Endurance - controls fatigue and health per level. Based on Armorer, Heavy Armor and Block skills. Armorer goes up automatically as you repair gear, Heavy Armor goes up when you get hit while wearing heavy armor and Block goes up when you block. If you do a lot of melee fighting your endurance stats will go up fast.

Willpower - controls magicka regen rate. Very important for casters. Based on Destruction, Restoration and Alteration skills. Destruction goes up only when you damage an opponent and is hard to raise. The other two go up when you cast a buff type spell (any cheap Fortify Attribute is good for Restoration, and a cheap shield spell like Protect is good for Alteration). You can chain cast spells for easy skillups. Restoration goes up quite a bit more slowly than Alteration. Overall this stat is medium difficulty to raise.

Intellect - controls total magicka points (your magicka pool is INTx2, plus any birthsigns, racial bonuses or items you carry - you never get more magicka from levelling). One of the only ways to add to your magicka pool is to raise INT which makes it crucial for casters. Based on Mysticism, Alchemy and Conjuration skills. Alchemy raises when you make potions, which is easy but somewhat tedious (lots of ingredient gathering and inventory management is required). The other two raise when you cast, and like Alteration raise swiftly with chain casting. A good cheap spell for Mysticism is Minor Life Detection, and for Conjuration, Bound Dagger. Once you get to the Arcane University, its worthwhile to make a custom short duration summon spell to use to spam skillups for Conjuration. Intellect is one of the easiest stats in the game to raise: just spam a lot of cheap Mysticism and Conjuration spells.

Agility - affects fatigue and whether you get knocked back in combat. Also affects damage done with bows. Based on Sneak, Security (lockpick) and Marksmanship skills. Security goes up when you pick locks - this is largely based on player skill and raises at a decent but not fast rate if you pick a lot of locks. Marksmanship goes up when you hit a target with arrows, havent really tested how easy or- hard this is to raise. Sneak goes up when you successfully move and stay hidden around someone who could detect you. Standing still while sneaking won’t give skillups unless the target keeps moving in and out of sneak-detection range. One way to raise sneak is to sneak into a sleeping persons house and sneak around whilst they sleep - you can get solid sneak skillups with a modest amount of time.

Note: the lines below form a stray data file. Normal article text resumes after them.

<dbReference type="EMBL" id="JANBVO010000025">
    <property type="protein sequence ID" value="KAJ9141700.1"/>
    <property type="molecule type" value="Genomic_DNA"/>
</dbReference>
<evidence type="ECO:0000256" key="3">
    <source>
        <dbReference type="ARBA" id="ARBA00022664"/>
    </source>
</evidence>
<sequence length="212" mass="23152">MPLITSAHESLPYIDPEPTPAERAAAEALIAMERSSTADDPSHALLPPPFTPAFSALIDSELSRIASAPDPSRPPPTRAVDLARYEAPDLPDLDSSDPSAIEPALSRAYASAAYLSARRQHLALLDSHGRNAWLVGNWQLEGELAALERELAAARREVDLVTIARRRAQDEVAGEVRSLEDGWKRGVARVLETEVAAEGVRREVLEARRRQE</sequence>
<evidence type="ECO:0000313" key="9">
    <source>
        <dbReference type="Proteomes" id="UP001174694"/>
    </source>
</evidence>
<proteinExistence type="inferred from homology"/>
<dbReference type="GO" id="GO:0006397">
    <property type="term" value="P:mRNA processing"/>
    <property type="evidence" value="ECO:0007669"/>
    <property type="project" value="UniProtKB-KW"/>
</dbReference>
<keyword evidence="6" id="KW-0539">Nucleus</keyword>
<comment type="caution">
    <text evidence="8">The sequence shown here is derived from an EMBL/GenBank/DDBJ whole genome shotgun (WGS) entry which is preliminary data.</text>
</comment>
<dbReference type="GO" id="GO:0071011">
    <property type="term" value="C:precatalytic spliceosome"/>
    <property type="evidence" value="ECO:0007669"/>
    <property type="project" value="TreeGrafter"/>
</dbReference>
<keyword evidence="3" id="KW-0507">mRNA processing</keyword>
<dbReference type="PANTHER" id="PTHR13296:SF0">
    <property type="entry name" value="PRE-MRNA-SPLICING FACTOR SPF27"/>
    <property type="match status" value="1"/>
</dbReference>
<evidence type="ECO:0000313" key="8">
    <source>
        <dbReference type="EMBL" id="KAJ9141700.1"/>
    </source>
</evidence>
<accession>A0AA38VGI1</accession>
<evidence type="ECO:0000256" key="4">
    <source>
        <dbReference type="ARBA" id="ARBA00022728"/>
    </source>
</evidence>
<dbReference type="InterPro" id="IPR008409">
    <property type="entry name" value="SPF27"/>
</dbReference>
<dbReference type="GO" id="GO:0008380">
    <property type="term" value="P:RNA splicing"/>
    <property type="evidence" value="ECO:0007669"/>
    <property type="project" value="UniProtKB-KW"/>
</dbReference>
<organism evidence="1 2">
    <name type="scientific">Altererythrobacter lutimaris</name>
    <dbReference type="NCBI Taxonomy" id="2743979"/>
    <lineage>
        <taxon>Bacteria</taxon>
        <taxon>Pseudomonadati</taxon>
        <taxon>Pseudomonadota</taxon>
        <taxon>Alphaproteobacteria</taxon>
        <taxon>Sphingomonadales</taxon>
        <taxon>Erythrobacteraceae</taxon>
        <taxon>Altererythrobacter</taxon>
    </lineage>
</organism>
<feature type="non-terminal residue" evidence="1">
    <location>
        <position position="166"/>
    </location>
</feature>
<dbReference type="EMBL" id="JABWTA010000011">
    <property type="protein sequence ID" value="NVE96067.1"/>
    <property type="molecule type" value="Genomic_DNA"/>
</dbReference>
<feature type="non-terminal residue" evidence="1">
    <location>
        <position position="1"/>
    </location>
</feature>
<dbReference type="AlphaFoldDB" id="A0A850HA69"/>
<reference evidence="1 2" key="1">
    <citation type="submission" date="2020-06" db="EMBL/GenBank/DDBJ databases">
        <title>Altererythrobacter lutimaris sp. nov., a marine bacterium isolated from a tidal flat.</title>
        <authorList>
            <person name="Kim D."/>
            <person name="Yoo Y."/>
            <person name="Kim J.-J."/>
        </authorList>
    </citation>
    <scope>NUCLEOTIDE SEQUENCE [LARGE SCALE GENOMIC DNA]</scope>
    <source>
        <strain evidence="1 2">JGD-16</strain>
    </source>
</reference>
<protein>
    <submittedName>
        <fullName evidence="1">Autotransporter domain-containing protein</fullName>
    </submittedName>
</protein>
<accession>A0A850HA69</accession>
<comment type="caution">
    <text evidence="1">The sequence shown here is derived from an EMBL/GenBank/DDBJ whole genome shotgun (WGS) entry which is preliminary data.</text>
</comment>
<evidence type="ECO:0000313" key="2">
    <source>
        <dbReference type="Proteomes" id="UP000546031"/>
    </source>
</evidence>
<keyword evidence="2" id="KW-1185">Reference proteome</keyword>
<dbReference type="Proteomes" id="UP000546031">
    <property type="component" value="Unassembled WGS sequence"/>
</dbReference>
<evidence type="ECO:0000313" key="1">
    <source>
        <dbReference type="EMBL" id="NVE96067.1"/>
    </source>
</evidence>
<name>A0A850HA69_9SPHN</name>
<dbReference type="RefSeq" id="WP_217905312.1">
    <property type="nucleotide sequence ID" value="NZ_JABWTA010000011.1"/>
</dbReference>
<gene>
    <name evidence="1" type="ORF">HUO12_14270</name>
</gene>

Speed - affects run/walk speed. Based on Light Armor, Athletics and Acrobatics. Light armor goes up when you get hit while wearing light armor, Athletics goes up as you run or swim and Acrobatics goes up when you jump. These skills are dirt-easy to raise - at low levels Acrobatics and Athletics will shoot up automatically.

Also, please note that if you intend to use magic, your magicka pool is a major limitation. Picking the Sign of the Mage (+50 magicka) is great for almost all builds and you want to be a heavy magic user you should also pick a magical race Breton (+50) or High Elf (+100).

The Oblivion system basically rewards mixing and matching skills to create a multi-class combo: here are a few viable packages: